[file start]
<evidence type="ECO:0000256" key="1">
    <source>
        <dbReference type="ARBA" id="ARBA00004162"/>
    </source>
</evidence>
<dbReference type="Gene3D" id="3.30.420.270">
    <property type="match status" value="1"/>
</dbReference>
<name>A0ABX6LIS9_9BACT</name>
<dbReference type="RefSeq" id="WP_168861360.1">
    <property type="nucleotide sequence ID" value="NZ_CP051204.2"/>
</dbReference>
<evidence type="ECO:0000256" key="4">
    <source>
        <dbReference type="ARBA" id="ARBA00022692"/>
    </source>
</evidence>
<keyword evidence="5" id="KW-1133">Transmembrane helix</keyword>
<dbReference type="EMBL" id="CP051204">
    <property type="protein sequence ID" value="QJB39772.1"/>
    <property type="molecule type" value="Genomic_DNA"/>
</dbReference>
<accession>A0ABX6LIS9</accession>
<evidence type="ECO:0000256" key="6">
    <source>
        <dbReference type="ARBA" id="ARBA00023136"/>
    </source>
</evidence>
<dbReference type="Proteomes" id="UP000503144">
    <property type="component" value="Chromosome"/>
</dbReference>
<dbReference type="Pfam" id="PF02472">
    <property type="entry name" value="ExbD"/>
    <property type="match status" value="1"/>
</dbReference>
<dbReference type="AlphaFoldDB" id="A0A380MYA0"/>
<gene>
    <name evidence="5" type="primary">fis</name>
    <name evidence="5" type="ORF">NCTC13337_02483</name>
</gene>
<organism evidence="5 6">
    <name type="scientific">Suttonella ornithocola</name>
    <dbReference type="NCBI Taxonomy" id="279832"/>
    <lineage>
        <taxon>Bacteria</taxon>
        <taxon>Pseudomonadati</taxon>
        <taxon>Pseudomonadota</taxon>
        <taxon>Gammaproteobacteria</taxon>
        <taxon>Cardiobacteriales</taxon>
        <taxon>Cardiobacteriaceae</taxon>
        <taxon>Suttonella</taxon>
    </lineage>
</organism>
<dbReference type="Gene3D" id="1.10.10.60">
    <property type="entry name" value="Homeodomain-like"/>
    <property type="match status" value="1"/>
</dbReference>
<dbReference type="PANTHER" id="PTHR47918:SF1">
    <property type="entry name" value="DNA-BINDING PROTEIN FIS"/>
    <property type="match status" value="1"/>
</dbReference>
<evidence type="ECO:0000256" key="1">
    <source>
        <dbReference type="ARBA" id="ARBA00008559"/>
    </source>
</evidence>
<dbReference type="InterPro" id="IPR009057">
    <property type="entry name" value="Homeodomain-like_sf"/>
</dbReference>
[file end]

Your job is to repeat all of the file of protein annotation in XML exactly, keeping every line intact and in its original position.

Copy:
<evidence type="ECO:0000256" key="1">
    <source>
        <dbReference type="ARBA" id="ARBA00004162"/>
    </source>
</evidence>
<dbReference type="Gene3D" id="3.30.420.270">
    <property type="match status" value="1"/>
</dbReference>
<name>A0ABX6LIS9_9BACT</name>
<dbReference type="RefSeq" id="WP_168861360.1">
    <property type="nucleotide sequence ID" value="NZ_CP051204.2"/>
</dbReference>
<evidence type="ECO:0000256" key="4">
    <source>
        <dbReference type="ARBA" id="ARBA00022692"/>
    </source>
</evidence>
<keyword evidence="5" id="KW-1133">Transmembrane helix</keyword>
<dbReference type="EMBL" id="CP051204">
    <property type="protein sequence ID" value="QJB39772.1"/>
    <property type="molecule type" value="Genomic_DNA"/>
</dbReference>
<accession>A0ABX6LIS9</accession>
<evidence type="ECO:0000256" key="6">
    <source>
        <dbReference type="ARBA" id="ARBA00023136"/>
    </source>
</evidence>
<dbReference type="Proteomes" id="UP000503144">
    <property type="component" value="Chromosome"/>
</dbReference>
<dbReference type="Pfam" id="PF02472">
    <property type="entry name" value="ExbD"/>
    <property type="match status" value="1"/>
</dbReference>
<dbReference type="AlphaFoldDB" id="A0A380MYA0"/>
<gene>
    <name evidence="5" type="primary">fis</name>
    <name evidence="5" type="ORF">NCTC13337_02483</name>
</gene>
<organism evidence="5 6">
    <name type="scientific">Suttonella ornithocola</name>
    <dbReference type="NCBI Taxonomy" id="279832"/>
    <lineage>
        <taxon>Bacteria</taxon>
        <taxon>Pseudomonadati</taxon>
        <taxon>Pseudomonadota</taxon>
        <taxon>Gammaproteobacteria</taxon>
        <taxon>Cardiobacteriales</taxon>
        <taxon>Cardiobacteriaceae</taxon>
        <taxon>Suttonella</taxon>
    </lineage>
</organism>
<dbReference type="Gene3D" id="1.10.10.60">
    <property type="entry name" value="Homeodomain-like"/>
    <property type="match status" value="1"/>
</dbReference>
<dbReference type="PANTHER" id="PTHR47918:SF1">
    <property type="entry name" value="DNA-BINDING PROTEIN FIS"/>
    <property type="match status" value="1"/>
</dbReference>
<evidence type="ECO:0000256" key="1">
    <source>
        <dbReference type="ARBA" id="ARBA00008559"/>
    </source>
</evidence>
<dbReference type="InterPro" id="IPR009057">
    <property type="entry name" value="Homeodomain-like_sf"/>
</dbReference>